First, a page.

“You’re not going in with us,” she told Stoney one more time. “Me and the Major only. I don’t know you well enough.”
     Even his legendary poker-face had difficulty keeping still, the corners of his mouth twitching. “This whole affair is tactically unsound. You need a third man, and I don’t mean myself. Simon would never allow an operation to go ahead without being involved. He ought to be here, conscious and on point.”
     She gave him an empty smile and said, “Maybe you were misinformed. I know you had all kinds of arrangements with Bomber, but he’s not the one in charge. I am. Keep that in mind.”
     The words hung heavy in the air. She knew how to project authority when she needed to, and neither of the boys felt like arguing the point. For the first time since she met him, Hawthorn looked at her with a bit of respect. Not friendship, but respect.
     He turned his attention back to the little porthole at the front of the cabin, and Gina caught a glimpse over his shoulder. Their air-taxi zoomed between the tops of the starscrapers. It banked ponderously left and right to dodge traffic. Other taxis, government helicopters, camera drones, and of course the incomprehensibly vast airship docks. Huge multi-coloured blimps were anchored in vertical rows, as many as five to a row, all glittering in the afternoon sun. Seemed like today was a busy day for Laputa.
     “Almost there,” Hawthorn announced. His eyes locked onto their destination, the central hub of trade and transport for the city, her biggest and shiniest airship complex.
     It began as a hundred-metre-tall spire sprouting from the roof of Two-Alpha arcology. At the top it fanned out to a large, spoked wheel, and was surrounded by a cloud of delicate scaffolding which prevented the ships from being blown away or bumping into each other. Pink docking tubes connected the ships to the ring, through which people and cargo were funnelled down the shaft and into the city.
     Despite the impressive size of Laputa’s arcologies and the height of the towers, it was the airship hub which caught the eye more than anything. A masterpiece of futuristic design.
     “Alright! Alright, I’ll help you,” said Stoney, “but I want you to keep in constant contact. And if you get caught, you won’t hear from me again.”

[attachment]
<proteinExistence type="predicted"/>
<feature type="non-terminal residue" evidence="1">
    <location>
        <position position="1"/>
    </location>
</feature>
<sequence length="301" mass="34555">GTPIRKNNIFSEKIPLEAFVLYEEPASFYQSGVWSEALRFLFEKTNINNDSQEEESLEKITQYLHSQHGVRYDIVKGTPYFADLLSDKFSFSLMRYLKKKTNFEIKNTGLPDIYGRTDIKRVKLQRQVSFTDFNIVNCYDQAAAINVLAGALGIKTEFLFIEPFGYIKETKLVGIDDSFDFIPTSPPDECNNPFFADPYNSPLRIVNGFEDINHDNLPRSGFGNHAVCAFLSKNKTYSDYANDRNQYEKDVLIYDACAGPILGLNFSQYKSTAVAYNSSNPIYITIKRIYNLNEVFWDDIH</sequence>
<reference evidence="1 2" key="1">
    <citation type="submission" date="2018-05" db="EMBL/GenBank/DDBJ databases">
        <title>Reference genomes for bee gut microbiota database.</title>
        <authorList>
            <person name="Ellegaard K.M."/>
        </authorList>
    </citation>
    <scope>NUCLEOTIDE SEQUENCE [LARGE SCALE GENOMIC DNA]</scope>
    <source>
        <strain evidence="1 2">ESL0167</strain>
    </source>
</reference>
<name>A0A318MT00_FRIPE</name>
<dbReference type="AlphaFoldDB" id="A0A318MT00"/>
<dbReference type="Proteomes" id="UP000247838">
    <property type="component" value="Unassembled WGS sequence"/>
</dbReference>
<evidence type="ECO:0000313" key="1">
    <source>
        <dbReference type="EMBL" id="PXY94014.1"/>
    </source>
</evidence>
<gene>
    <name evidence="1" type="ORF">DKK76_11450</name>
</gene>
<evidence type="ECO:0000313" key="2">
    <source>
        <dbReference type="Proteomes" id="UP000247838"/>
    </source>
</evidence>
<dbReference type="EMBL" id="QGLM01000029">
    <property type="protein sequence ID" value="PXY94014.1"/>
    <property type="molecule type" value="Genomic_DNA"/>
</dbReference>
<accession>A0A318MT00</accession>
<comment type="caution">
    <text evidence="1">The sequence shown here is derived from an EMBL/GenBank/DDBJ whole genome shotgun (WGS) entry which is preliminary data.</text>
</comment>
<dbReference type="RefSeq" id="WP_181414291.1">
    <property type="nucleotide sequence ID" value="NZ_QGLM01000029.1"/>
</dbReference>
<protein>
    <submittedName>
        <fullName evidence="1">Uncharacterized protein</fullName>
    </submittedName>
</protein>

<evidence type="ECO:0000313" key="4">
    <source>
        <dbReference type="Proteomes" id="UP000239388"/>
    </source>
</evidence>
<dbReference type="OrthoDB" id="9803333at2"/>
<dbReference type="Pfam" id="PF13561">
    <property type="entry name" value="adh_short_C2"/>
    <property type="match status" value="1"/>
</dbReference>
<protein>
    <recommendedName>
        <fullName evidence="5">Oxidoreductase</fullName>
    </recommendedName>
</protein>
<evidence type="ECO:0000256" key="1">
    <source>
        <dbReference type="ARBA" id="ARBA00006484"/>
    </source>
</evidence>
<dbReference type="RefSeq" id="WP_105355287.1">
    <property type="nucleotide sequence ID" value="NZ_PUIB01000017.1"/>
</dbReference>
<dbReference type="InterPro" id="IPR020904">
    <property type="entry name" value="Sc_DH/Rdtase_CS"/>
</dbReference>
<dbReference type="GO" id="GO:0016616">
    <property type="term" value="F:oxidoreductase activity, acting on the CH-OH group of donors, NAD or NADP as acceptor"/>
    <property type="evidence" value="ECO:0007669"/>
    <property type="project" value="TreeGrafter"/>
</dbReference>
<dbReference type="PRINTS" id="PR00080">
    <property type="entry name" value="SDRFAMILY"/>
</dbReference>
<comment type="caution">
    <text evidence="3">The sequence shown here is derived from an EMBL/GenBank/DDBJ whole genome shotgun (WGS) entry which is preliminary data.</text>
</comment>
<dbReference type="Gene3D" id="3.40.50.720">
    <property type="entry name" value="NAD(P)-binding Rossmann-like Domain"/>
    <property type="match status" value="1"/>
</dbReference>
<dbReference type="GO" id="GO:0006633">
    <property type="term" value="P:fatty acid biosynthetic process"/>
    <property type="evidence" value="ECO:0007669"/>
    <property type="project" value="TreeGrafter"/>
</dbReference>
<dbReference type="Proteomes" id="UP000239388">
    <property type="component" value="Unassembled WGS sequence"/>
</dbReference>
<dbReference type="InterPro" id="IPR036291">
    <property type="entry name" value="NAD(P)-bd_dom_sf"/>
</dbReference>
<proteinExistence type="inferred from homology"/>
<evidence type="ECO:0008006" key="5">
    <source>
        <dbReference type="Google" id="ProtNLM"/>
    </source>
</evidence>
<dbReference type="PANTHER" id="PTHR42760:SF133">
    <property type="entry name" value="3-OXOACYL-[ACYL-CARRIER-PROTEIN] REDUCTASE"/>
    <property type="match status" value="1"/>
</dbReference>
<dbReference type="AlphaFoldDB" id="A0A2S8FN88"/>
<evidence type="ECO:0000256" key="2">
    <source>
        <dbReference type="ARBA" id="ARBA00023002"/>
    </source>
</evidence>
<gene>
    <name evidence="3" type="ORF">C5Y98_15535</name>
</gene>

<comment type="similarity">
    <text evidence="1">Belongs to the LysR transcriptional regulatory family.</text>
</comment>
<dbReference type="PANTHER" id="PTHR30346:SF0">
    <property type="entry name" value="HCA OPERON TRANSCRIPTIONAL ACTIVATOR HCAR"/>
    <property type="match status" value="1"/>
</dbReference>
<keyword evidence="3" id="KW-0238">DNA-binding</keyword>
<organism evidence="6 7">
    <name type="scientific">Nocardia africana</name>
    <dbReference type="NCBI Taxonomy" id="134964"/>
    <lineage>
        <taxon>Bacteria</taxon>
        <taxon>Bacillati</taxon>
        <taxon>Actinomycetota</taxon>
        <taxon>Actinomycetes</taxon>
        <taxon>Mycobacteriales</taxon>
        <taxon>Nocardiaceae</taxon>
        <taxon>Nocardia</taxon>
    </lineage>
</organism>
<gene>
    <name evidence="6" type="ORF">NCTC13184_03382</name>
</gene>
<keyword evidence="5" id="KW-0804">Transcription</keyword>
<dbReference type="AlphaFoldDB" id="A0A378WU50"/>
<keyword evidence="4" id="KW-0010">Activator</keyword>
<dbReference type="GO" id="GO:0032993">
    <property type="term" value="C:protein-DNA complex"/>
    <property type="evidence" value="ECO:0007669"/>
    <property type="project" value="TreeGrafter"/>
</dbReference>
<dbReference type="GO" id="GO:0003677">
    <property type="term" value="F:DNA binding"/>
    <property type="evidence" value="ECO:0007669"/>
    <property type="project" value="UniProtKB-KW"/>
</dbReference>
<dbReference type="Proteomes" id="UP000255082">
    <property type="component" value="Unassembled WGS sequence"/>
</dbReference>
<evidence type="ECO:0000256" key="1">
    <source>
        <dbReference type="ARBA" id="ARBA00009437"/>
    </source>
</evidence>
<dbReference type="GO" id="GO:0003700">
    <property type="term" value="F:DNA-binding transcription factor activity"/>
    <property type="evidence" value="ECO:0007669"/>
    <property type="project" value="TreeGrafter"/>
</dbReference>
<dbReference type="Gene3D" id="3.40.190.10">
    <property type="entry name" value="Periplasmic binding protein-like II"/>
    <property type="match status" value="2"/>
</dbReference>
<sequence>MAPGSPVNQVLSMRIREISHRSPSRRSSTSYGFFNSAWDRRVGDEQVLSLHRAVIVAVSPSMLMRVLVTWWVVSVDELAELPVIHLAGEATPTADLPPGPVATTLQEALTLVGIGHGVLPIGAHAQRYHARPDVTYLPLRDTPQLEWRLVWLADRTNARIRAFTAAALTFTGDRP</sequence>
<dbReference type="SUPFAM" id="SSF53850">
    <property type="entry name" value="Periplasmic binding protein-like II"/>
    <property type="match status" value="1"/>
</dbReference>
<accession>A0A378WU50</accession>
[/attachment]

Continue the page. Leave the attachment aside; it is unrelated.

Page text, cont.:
“Your selflessness warms my heart,” Gina replied. She shouldered past him to the door and grabbed a handhold in anticipation of their descent.
     The landing was over in moments, concluded by a green light and a little ding from the loudspeaker. Clever magnetic suspension kept them from feeling any of it from inside the cabin. The door folded outward, and a shaft of honey-coloured sunlight fell on Gina’s eyes.
     She ran her fingers through her hair and stepped out into the blazing afternoon. The air on the landing pad was heavy and hard to breathe, but to a girl from Hong Kong, it tasted good. Helipads were one of the few places in Laputa open to the outside, and at this humidity, it felt like taking a warm bath in the sky.
     “Have a little faith, boys,” she added, luxuriating in the sun. “Gabriel thinks he’s already won. He thinks we’re not a significant threat to his plan. I’m gonna prove him wrong, and anybody who gets in my way is gonna regret it.”
     The boys fell into line as she went for the concourse. The outer door opened without a challenge, but the inner door was patrolled by a Laputan guard with a body scanner on his hip. He held up a hand to stop her, but Gina didn’t even look at him, paying as much as attention as to a fly buzzing around her head.
     She thought, Get out of my way.
     The guard’s face screwed up in confusion. He was sure he’d seen someone approach the checkpoint, but everything got all muddled, all turned around. Maybe he’d imagined it. He didn’t see anyone now. For no reason he could remember, he put his own fingerprint down on the machine before he went back to admiring the pretty sky outside.
     Hawthorn watched the guard over his shoulder until he was out of sight behind the tinted glass. He let out a long, heavy breath and rubbed a few beads of sweat from his eyebrows. “Gina . . . You are one scary lady.”
     “Easy on the flattery, Major,” she said with a sarcastic smile. “You’re gonna need better lines if you’re trying to chat me up.”
     The dock concourse flared out to fill the interior of that hollow ring. A supporting wall blocked the view on the left, but on the right it was bounded by a huge seamless arc of glass. The immense shapes of the airships floated there, all but stacked on top of each other. Giant spindly-looking brackets held them in place, telescoping in and out like giant shock absorbers. The only way to the docking tubes was on the upper level of the concourse.